As a tentative bottom line, one is left with two controlling scenarios, which could in fact qualify each other. As one option, it is possible to go with a fixed or stationary leverage based on Exhibit 1 balance sheet. It is anything but plausible given that the ratio of long-term debt to equity has changed drastically totaling .038 as of 1990 down from .078 as of 1987. Though material in its right, this magnitude of change reveals a less than significant after-tax cost of debt in the WACC structure, which may, however, be reversed in the event a $2M loan is taken out to mediate the LBO. The only favorable flipside of a singular capital structure such as this is the irrelevance of CoD or risk-free hurdle multiplicity.

To draw a tentative bottom line, multiples based valuation for Eskimo as a standalone project is the most feasible or low-cost second best available prior to tapping the extra dimensions. For instance, based on a P/S of 1.2x and a P/E at 25x, and with the adjusted rather than forecasted sales and earnings on hand at $56,655K and $2,893K respectively (Exhibit 6), a stock value or total ‘cap’ can be obtained anywhere in between $68M and $72M. This interval for the market value might refer to the hyper-optimistic upper bound (which may not be discriminating between the free cash flows to equity versus to total firm capital). Nevertheless, Nestle’s bid at as low as $61M clearly points to the possibility that selling it as a standalone via an IPO might be about as lucrative as it is less than realistic, bearing in mind that even the inherent synergies point to a less optimistic lower bound.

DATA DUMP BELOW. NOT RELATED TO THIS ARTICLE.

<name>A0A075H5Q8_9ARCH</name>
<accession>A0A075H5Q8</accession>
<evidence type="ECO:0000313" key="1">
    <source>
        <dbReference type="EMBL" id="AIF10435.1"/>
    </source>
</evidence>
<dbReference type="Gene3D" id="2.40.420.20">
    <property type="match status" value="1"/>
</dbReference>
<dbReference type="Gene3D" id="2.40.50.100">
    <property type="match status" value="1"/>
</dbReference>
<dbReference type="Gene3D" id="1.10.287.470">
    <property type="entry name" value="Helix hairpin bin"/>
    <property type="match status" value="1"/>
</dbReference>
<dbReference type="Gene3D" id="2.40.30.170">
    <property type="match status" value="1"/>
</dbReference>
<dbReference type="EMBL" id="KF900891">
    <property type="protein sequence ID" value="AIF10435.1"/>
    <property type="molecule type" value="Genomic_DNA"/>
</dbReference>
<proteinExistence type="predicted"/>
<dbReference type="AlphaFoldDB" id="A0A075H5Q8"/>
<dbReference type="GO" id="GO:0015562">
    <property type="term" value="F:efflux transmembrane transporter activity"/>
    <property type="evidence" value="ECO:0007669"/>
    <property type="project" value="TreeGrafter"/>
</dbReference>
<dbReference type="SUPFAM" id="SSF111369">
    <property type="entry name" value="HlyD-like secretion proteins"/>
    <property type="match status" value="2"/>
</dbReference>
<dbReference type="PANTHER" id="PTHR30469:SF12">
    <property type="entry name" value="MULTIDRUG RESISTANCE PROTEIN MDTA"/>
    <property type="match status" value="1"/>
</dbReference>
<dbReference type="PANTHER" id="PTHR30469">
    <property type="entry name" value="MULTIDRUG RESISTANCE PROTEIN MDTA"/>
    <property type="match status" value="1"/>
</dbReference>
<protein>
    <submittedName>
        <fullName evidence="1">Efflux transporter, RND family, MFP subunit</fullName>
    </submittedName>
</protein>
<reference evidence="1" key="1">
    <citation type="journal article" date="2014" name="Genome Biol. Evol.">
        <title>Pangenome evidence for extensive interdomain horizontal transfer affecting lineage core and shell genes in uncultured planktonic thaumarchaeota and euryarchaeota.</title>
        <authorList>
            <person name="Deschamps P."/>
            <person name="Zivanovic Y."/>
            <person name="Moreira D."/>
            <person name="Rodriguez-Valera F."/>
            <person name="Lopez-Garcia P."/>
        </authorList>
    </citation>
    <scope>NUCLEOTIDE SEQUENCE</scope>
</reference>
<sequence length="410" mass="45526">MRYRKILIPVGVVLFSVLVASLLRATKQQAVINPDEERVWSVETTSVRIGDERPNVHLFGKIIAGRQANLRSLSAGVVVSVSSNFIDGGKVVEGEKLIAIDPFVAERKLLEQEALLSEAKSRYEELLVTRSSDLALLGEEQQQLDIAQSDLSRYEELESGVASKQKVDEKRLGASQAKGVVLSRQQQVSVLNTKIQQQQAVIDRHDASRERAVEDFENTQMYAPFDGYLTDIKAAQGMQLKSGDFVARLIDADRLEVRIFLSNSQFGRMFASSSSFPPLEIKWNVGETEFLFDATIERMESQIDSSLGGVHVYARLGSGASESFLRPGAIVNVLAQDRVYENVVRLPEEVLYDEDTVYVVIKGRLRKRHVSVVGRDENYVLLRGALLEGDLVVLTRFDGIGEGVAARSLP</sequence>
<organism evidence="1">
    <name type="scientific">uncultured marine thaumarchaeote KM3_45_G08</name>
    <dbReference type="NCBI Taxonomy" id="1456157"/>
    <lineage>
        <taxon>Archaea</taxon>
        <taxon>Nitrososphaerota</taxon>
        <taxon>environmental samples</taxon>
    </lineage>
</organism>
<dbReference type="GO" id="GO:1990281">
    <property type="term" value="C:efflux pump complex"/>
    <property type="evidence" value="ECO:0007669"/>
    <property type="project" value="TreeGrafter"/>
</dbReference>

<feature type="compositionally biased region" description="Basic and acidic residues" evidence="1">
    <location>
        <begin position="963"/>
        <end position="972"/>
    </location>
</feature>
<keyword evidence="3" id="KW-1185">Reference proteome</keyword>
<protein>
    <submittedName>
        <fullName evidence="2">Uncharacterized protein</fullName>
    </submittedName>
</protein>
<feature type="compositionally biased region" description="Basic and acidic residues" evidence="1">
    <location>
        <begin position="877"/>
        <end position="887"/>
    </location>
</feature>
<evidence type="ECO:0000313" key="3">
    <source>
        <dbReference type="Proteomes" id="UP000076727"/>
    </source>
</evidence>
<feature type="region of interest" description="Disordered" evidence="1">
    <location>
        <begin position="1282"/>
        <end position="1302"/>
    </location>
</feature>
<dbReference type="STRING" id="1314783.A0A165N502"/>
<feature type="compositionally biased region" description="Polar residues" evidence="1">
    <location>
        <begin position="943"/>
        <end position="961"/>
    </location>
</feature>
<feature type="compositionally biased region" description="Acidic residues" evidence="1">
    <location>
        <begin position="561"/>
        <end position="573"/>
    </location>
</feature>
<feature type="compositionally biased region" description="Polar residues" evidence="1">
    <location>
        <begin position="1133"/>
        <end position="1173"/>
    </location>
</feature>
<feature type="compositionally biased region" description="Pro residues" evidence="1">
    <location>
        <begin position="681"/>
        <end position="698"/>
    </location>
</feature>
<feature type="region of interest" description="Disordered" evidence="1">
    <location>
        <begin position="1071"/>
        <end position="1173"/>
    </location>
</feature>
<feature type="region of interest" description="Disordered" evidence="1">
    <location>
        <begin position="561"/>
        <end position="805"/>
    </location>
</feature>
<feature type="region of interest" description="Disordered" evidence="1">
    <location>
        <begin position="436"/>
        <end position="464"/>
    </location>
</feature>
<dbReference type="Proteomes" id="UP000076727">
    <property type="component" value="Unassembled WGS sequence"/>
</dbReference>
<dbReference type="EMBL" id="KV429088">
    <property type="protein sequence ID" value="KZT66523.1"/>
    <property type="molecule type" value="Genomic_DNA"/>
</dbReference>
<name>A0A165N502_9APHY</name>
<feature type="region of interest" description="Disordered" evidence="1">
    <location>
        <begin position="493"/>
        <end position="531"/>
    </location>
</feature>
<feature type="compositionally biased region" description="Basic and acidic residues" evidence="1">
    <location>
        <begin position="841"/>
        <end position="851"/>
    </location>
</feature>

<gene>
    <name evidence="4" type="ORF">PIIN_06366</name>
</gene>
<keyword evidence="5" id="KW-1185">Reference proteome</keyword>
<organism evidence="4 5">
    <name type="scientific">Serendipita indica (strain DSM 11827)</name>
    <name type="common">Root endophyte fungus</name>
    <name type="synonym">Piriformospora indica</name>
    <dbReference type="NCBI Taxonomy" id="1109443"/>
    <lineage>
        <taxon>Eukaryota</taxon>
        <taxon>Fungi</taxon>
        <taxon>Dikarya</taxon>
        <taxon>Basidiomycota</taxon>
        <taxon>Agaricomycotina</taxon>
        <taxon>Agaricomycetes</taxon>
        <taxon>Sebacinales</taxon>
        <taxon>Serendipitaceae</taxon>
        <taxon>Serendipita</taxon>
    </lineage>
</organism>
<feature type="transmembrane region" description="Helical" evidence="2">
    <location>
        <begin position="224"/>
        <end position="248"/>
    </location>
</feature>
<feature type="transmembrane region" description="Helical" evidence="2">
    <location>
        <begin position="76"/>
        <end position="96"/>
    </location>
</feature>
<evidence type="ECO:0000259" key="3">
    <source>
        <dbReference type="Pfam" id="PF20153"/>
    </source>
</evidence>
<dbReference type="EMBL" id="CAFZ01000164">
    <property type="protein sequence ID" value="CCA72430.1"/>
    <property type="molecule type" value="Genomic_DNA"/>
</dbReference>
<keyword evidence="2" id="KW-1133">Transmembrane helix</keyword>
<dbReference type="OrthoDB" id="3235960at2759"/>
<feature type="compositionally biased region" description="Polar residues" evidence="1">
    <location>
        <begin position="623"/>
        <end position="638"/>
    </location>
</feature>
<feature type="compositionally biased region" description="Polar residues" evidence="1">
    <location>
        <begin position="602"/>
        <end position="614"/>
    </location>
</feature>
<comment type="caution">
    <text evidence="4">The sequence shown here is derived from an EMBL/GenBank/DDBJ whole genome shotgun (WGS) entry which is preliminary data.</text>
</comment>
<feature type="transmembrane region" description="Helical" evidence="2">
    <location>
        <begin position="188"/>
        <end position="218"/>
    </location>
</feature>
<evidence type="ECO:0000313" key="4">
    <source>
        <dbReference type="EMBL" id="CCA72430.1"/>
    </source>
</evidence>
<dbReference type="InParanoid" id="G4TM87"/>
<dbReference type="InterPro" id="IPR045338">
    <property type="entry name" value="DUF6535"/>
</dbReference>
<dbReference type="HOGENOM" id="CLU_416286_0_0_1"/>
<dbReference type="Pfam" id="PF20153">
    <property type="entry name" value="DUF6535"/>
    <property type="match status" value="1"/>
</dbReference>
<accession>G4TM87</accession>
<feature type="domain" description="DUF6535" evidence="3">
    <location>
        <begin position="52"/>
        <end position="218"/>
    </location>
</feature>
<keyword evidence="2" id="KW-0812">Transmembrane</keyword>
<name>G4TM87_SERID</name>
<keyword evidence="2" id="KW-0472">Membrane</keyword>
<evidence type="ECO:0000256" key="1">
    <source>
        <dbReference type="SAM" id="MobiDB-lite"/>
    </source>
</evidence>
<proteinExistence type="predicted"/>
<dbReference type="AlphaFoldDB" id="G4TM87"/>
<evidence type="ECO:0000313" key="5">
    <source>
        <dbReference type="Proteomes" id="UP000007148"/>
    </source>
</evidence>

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Question Two: Why would Nestlé want to acquire Eskimo Pie? Are there potential synergies? In your opinionis Eskimo Pie worth more to Nestlé than it is worth as a stand-alone company? Reservations and assumptions must be clear in your reasoning.

It is difficult to speculate about any prospective synergies for the lack of Nestle financials under study. Although these are up for grabs as a 10K prospectus, it should for now be safe to presume that the case-specific information is the only piece of data on hand, which does not deny any merit to further operations-specific conjectures based on the two companies’ profiles. Although Nestle is a widely diversified player, its portfolio has been maintained and rebalanced in a way that could accommodate its core lines of business while building on its core competencies and portfolio-relevant human capital as one way of spreading the learning cost over an optimum scale and scope.

Ex ante, Nestle might well be interested in augmenting its portfolio naturally focusing on vertical integration and goodwill. Moreover, it should bear in mind that acquiring a historical trendsetter could credibly reinforce its perceived reputation as a market leader. The latter status is the most important in a segment showing oligopsony, or a highly concentrated bargaining power of the buyers or licensees, with the ten largest, accounting for about two-thirds of the sales in Eskimo’s setup.